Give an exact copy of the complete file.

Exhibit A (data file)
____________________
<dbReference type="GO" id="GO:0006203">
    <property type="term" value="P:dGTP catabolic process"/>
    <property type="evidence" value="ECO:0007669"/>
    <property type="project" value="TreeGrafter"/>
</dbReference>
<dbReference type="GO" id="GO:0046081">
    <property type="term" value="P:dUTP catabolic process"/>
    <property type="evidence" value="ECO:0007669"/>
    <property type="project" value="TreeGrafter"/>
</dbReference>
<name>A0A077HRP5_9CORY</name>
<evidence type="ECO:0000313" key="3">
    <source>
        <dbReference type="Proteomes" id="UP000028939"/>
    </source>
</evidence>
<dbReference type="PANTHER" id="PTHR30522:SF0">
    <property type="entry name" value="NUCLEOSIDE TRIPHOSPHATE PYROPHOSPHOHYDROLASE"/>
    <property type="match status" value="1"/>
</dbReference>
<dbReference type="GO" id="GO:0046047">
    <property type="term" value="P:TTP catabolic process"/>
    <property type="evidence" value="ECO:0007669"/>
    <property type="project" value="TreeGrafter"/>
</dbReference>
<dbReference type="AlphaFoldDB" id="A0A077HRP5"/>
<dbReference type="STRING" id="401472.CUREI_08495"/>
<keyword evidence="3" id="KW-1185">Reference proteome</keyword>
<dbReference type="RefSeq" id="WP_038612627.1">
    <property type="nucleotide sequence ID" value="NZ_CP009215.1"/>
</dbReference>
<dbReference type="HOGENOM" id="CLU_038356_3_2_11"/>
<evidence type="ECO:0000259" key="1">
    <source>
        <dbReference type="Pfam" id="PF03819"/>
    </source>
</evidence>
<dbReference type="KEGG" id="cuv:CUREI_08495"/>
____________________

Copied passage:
<dbReference type="GO" id="GO:0006203">
    <property type="term" value="P:dGTP catabolic process"/>
    <property type="evidence" value="ECO:0007669"/>
    <property type="project" value="TreeGrafter"/>
</dbReference>
<dbReference type="GO" id="GO:0046081">
    <property type="term" value="P:dUTP catabolic process"/>
    <property type="evidence" value="ECO:0007669"/>
    <property type="project" value="TreeGrafter"/>
</dbReference>
<name>A0A077HRP5_9CORY</name>
<evidence type="ECO:0000313" key="3">
    <source>
        <dbReference type="Proteomes" id="UP000028939"/>
    </source>
</evidence>
<dbReference type="PANTHER" id="PTHR30522:SF0">
    <property type="entry name" value="NUCLEOSIDE TRIPHOSPHATE PYROPHOSPHOHYDROLASE"/>
    <property type="match status" value="1"/>
</dbReference>
<dbReference type="GO" id="GO:0046047">
    <property type="term" value="P:TTP catabolic process"/>
    <property type="evidence" value="ECO:0007669"/>
    <property type="project" value="TreeGrafter"/>
</dbReference>
<dbReference type="AlphaFoldDB" id="A0A077HRP5"/>
<dbReference type="STRING" id="401472.CUREI_08495"/>
<keyword evidence="3" id="KW-1185">Reference proteome</keyword>
<dbReference type="RefSeq" id="WP_038612627.1">
    <property type="nucleotide sequence ID" value="NZ_CP009215.1"/>
</dbReference>
<dbReference type="HOGENOM" id="CLU_038356_3_2_11"/>
<evidence type="ECO:0000259" key="1">
    <source>
        <dbReference type="Pfam" id="PF03819"/>
    </source>
</evidence>
<dbReference type="KEGG" id="cuv:CUREI_08495"/>